Boast for the Knighting of Sir Magnus Refsson

Make a path for / Magnus Refsson
Ravenous flock / ravens, murder
Feasting in his footsteps/ faithful sword Thane
Dauntless defender / of dragon crown

Honor prizing / oathkeeper he
Weighs full well all / words and dealings.
Swift bright sword of / Ser Nikolai
Fells his foes as a / fox amid hens.

Red company’s / captain titled
Honored well with / order of vanguard
Displaying valor / dragon’s tooth earned.
Now kneels to throne/ knighthood attained.

This is done in Saxon verse which is (to be perfectly honest) not right for Magnus’s persona but it’s right for mine and I was the one speaking it. This was done as a boast to herald him into court. The original version was much less polished, as rough drafts tend to be.

Make clear path for / Magnus Refssen
Ravenously / ravens take to flight
Feasting in his / footsteps. Mighty
Defender of / fierce dragon crown
Swift sure sword of / sage Nikolai
Fells his foes as a/ fox amid hens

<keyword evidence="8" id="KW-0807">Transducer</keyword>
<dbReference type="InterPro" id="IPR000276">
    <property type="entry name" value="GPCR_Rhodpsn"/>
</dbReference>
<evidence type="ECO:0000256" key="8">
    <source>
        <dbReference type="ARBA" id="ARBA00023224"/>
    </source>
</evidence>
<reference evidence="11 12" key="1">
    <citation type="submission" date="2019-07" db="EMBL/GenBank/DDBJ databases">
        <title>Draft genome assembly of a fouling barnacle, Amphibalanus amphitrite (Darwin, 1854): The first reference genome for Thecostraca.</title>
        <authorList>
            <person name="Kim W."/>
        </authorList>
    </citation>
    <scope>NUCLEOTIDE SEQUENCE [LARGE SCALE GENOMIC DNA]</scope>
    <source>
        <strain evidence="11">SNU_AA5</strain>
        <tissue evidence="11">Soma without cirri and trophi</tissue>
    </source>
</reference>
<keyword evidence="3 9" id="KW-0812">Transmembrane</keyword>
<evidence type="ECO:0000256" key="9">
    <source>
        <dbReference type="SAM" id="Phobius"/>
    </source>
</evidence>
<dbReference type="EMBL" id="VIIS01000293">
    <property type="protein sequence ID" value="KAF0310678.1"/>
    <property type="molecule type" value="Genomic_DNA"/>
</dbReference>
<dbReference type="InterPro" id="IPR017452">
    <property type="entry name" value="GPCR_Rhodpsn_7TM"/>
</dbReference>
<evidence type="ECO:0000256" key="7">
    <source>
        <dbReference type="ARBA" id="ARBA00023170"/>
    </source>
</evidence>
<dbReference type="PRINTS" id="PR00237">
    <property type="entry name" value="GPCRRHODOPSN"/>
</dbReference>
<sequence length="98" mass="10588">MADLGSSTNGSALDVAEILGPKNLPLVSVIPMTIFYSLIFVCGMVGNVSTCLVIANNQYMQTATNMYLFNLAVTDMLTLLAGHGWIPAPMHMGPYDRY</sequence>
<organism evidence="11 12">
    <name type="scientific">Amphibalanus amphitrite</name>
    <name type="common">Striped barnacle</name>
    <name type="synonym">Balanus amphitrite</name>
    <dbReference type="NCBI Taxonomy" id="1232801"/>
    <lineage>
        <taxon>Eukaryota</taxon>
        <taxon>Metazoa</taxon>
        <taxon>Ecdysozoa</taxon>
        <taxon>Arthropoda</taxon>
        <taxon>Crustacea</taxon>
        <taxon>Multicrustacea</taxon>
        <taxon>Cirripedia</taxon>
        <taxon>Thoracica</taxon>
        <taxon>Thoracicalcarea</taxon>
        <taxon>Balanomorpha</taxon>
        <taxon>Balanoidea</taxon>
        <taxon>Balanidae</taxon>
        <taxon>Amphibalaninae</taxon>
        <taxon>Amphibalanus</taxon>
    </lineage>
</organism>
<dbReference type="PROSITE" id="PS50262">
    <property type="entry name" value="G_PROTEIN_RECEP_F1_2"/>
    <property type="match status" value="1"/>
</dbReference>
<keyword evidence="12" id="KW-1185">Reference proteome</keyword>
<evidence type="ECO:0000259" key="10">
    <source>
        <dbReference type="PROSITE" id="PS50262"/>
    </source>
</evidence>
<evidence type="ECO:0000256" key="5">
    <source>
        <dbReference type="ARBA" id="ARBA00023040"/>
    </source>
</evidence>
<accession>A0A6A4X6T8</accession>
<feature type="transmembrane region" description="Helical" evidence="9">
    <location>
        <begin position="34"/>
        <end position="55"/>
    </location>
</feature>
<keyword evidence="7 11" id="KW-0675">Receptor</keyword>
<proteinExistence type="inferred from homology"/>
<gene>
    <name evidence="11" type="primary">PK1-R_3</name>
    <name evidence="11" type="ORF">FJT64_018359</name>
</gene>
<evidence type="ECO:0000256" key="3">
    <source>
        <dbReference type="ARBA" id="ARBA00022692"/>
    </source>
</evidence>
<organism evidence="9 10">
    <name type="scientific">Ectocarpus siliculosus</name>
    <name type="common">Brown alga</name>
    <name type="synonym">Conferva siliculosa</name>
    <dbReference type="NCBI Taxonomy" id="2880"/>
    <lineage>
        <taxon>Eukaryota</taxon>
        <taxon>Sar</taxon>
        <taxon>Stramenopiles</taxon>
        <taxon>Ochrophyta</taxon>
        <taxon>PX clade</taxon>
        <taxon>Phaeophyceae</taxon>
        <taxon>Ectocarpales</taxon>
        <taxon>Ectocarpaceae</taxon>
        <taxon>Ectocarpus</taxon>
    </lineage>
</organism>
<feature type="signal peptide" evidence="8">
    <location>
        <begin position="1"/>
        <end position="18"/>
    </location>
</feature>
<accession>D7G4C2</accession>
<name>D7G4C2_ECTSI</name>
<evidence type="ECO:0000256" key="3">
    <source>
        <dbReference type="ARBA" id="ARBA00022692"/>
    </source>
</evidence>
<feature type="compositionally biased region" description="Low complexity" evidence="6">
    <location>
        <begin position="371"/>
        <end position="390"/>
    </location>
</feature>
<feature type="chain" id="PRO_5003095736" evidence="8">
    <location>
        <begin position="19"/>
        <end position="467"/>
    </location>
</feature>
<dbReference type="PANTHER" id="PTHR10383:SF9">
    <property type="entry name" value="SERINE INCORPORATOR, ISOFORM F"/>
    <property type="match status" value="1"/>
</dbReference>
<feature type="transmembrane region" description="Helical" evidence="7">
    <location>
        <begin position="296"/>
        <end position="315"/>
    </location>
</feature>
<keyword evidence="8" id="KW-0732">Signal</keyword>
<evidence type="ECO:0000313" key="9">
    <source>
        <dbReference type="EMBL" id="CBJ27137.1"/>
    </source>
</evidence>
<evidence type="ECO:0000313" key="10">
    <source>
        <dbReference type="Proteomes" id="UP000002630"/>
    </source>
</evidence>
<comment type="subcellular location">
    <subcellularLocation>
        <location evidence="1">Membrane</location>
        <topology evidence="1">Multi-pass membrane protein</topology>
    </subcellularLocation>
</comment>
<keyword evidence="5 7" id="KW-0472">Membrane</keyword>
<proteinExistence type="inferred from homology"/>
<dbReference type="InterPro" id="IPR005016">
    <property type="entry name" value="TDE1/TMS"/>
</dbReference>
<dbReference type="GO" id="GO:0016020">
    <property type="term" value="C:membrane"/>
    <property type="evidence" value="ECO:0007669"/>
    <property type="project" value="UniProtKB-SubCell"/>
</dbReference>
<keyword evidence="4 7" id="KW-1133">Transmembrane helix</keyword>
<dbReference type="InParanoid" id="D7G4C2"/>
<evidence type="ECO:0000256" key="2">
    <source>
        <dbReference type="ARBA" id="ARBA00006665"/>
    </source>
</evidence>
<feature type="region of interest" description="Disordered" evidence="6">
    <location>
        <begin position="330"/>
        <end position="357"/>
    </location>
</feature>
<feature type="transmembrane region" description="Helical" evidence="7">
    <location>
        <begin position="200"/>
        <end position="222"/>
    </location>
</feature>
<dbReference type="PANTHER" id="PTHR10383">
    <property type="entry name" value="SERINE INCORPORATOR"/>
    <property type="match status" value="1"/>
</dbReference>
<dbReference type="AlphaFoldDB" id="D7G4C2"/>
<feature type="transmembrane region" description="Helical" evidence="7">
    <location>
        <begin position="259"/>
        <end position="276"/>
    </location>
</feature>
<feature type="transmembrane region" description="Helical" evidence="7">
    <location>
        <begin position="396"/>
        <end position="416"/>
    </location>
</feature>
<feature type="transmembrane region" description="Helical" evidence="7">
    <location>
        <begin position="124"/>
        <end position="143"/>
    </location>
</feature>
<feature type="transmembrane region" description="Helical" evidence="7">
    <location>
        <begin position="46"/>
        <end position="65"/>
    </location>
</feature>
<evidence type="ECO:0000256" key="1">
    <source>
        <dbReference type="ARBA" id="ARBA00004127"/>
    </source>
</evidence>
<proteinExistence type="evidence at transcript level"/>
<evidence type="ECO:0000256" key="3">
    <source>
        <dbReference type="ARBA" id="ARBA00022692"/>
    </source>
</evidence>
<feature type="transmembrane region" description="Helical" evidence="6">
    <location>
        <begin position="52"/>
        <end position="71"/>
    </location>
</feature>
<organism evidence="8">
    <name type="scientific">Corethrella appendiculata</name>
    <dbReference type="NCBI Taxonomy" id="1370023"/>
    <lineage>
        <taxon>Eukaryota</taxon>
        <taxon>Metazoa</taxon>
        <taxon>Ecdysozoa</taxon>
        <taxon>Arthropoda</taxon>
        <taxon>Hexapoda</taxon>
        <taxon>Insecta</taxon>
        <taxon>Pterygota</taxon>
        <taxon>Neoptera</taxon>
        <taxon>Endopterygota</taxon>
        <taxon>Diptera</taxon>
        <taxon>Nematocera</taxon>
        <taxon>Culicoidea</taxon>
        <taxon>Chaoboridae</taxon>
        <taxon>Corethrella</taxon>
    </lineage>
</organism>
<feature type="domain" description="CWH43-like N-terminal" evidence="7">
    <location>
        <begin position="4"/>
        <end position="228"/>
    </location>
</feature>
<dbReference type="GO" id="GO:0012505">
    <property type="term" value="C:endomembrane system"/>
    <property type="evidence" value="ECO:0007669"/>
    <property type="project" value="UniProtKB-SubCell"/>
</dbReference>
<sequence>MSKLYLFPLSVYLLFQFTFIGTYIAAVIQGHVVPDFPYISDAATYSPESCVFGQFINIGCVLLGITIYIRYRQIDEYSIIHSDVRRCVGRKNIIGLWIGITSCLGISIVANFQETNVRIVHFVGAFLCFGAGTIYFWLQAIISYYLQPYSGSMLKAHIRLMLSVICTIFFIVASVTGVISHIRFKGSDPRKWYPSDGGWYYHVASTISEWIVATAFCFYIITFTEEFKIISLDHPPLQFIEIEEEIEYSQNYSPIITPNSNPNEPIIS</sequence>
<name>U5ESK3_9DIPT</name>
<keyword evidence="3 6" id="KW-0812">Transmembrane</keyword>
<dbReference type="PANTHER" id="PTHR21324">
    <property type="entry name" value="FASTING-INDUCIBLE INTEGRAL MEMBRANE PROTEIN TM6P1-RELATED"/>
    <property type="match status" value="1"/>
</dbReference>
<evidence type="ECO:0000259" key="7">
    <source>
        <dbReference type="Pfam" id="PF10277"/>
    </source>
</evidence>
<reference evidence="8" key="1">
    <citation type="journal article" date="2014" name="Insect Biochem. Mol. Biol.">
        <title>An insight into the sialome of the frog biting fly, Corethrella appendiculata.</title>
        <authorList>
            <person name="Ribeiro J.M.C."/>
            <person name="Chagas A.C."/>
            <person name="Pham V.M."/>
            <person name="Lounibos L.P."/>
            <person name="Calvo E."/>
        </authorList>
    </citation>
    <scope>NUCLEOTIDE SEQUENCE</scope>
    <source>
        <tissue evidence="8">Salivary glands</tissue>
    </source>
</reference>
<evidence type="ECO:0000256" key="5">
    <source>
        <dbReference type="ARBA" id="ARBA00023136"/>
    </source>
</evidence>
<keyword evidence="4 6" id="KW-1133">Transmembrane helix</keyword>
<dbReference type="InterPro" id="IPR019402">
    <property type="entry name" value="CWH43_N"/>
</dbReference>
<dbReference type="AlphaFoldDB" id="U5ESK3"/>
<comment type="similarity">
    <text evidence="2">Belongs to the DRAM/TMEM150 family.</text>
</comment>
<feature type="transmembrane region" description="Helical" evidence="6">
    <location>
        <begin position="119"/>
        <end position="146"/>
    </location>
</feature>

About the only line that got kept was the last line of verse 2, because his heraldry is a fox and Refssen is “son of the fox” so that imagery needed to stay. The rest of it? Well, let’s red pen this line by line.
Make clear path for /Magnus Refssen
The biggest issue with this line? The beat pattern makes the alliteration muddy. I needed to keep M as the alliteration since I was using his name as the second half line, which means I was pretty much stuck with Make as the first word. Clear needed to go away since it was another hammer beat and that made this way too front loaded.
Ravenously / ravens take to flight
My laurel has an issue with single word half lines. Which means I needed more words for the first half line. It was also pointed out that the imagery of birds taking flight didn’t work with the next line and we needed to make them land some how.
Feasting in his / footsteps. Mighty
This line is a hot metrical mess. Footsteps wants to be before the half line not after, and while wrapping phrases is a Thing in Saxon poetry the phrase generally starts at either the line break or the start of the second half line.
Defender of / fierce dragon crown
This was ok -ish as far as metrics. But clunky and awkward and really didn’t work well with the first word of the sentence being in the proceeding line.
Swift sure sword of / sage Nikolai
Again not bad, but the “of” wants to be part of the second half line, and using “sage” as a descriptor for someone you have never met and know next to nothing about is always a bit dicey.
Fells his foes as a / fox amid hens.
I love it, it’s perfect, I didn’t change a thing.
Other issues with the rough draft:
It was two lines and a verse too short. This is why we have editors people.
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